On this site earlier this year, Jagdish Bhagwati presciently labelled US President Barack Obama "The Lithium President"--"Surrounded by rising protectionism and near-xenophobic sentiments . . . President Obama has kept a low, indeed an invisible, profile." Bhagwati urged the President to utilise "his remarkable oratorical gifts . . . to take a bold, comprehensive overview and confront the real danger that the open economy might unravel in terms of trade, multinational investment and immigration . . . " (Bhagwati 2009)
Six months into his presidency, Obama has notably failed to heed the urgent pleas of Bhagwati and others to grasp the nettle on trade and investment policy. And indeed, his style of presidential leadership and the deep divisions within the Democratic Party over the issues of international economic policy and the effects of globalisation may preclude such boldness. Faced with huge problems stemming from the global financial crisis and a deep recession, as well as the challenge of reforming the US health care system and framing a climate change policy, President Obama and his key advisers have decided that the best course of action is to hang back and delegate large decision-making authority to Congress.
Some, such as Norman Ornstein (2009), the astute political analyst at the American Enterprise Institute, have defended the President's tactical decisions, arguing that given the fact that Congress is "dysfunctional" because of defects in both major parties, the President will more likely achieve his goals by letting congressional leaders sweat the details and only intervening at crucial decision points on major issues.
Despite Ornstein's keen political senses, I doubt the wisdom of this reticent leadership on the evolving domestic agenda: hanging back on the stimulus package produced a bill loaded with pork barrel projects and less than optimal stimulus elements; climate change, as passed by the House of Representatives, is a noxious concoction of corporate welfare and border retribution measures; and now the President is facing the supreme test on health care, where Congress seems descending into chaos, not least because the President thus far has refused to disclose the administration's real programmatic bottom line.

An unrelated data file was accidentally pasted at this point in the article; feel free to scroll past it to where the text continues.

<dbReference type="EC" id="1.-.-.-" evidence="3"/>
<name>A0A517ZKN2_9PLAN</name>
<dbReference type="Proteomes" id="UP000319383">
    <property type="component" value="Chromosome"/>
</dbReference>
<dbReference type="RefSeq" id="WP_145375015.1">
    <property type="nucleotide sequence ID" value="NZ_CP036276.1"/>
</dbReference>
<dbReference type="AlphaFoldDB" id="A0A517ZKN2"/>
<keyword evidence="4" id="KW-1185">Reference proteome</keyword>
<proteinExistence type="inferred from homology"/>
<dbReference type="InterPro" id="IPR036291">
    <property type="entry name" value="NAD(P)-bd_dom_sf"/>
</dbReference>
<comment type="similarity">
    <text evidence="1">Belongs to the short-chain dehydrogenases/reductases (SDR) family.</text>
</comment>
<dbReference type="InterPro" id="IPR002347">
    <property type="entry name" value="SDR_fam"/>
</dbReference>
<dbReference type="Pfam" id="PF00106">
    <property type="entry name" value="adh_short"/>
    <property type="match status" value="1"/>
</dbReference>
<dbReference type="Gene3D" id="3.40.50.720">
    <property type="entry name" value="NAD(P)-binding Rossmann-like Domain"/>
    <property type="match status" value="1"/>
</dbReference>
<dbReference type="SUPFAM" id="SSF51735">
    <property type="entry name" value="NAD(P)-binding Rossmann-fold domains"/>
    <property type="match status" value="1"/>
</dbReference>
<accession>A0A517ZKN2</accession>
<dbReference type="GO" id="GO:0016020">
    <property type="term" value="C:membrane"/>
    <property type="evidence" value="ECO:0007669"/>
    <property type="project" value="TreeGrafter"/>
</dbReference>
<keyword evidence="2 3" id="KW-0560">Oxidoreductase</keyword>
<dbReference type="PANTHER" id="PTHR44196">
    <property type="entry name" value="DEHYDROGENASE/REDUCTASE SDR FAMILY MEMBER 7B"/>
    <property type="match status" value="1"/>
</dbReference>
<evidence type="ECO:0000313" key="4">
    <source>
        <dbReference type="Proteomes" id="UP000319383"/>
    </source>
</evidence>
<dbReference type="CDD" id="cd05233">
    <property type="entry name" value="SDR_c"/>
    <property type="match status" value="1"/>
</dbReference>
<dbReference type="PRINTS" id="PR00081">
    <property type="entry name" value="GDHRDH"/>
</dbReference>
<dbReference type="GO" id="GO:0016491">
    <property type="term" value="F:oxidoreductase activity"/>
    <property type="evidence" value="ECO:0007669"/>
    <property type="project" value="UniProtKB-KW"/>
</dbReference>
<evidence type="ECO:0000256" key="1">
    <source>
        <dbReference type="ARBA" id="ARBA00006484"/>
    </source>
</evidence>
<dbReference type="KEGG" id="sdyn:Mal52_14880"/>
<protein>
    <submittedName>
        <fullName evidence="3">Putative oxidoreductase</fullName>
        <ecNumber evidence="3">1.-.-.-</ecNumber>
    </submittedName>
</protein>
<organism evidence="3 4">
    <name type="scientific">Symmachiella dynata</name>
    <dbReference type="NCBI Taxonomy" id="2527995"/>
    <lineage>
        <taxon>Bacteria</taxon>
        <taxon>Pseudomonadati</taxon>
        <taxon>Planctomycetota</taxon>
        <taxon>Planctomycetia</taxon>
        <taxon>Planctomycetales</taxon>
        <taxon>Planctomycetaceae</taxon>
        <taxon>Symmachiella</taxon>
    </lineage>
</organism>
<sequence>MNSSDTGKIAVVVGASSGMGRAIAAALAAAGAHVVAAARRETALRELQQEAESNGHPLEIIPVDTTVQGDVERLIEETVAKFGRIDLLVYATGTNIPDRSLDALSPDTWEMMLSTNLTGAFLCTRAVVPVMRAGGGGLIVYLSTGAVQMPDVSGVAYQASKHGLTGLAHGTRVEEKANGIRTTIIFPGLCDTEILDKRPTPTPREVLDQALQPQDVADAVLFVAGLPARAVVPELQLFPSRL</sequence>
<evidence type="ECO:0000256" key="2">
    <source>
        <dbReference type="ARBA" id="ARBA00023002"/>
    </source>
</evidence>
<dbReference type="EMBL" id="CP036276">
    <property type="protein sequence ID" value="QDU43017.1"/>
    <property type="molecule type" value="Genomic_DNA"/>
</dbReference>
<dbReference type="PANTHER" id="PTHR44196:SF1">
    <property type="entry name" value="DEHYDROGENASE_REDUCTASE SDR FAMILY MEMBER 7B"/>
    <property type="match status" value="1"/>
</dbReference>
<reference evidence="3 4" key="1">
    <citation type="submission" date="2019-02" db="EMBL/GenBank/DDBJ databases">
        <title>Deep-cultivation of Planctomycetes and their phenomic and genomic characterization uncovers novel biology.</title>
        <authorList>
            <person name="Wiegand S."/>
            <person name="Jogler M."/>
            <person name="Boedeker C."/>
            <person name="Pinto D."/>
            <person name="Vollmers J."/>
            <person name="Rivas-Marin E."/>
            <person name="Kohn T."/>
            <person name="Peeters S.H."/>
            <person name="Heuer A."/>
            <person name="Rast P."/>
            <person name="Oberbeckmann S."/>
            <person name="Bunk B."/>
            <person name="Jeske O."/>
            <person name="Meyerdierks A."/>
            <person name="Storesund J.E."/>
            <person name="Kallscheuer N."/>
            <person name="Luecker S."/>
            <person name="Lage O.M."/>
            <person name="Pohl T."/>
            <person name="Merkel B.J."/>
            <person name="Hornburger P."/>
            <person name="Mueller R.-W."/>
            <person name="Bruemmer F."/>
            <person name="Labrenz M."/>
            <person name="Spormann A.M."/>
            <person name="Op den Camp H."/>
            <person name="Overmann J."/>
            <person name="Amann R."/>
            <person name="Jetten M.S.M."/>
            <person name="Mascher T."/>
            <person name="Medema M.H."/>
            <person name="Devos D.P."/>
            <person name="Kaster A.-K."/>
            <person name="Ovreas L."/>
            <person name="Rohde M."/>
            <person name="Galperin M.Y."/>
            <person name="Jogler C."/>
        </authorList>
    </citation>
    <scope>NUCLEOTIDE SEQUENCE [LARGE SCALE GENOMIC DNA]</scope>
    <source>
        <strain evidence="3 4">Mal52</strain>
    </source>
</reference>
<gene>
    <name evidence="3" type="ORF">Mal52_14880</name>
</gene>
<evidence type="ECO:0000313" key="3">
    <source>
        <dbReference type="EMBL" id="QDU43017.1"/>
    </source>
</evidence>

The Cost of Presidential Deference to Congress on Trade
With regard to trade policy, three notable incidents demonstrate the downside of presidential deference to Congress.
The "Buy American" provisions that ended up in the stimulus package.
The administration was aware of the movement afoot to include this protectionist measure, but the President waited until the House passed a bill before intervening. By then, it was impossible to stop the rule altogether, so the upshot was a late, weak amendment to the final bill stipulating that in implementing the Buy American rule, the US must live up to its international obligations. As it has turned out, this promise had little practical significance, and so state and local governments have been busily (in order to be sure to get the money) turning down proposals that cannot guarantee the use of American manufactured products, including all parts and components. Canadian local and provincial governments are moving to retaliate, and, more ominously for US exporting companies, the Chinese have announced an identical rule.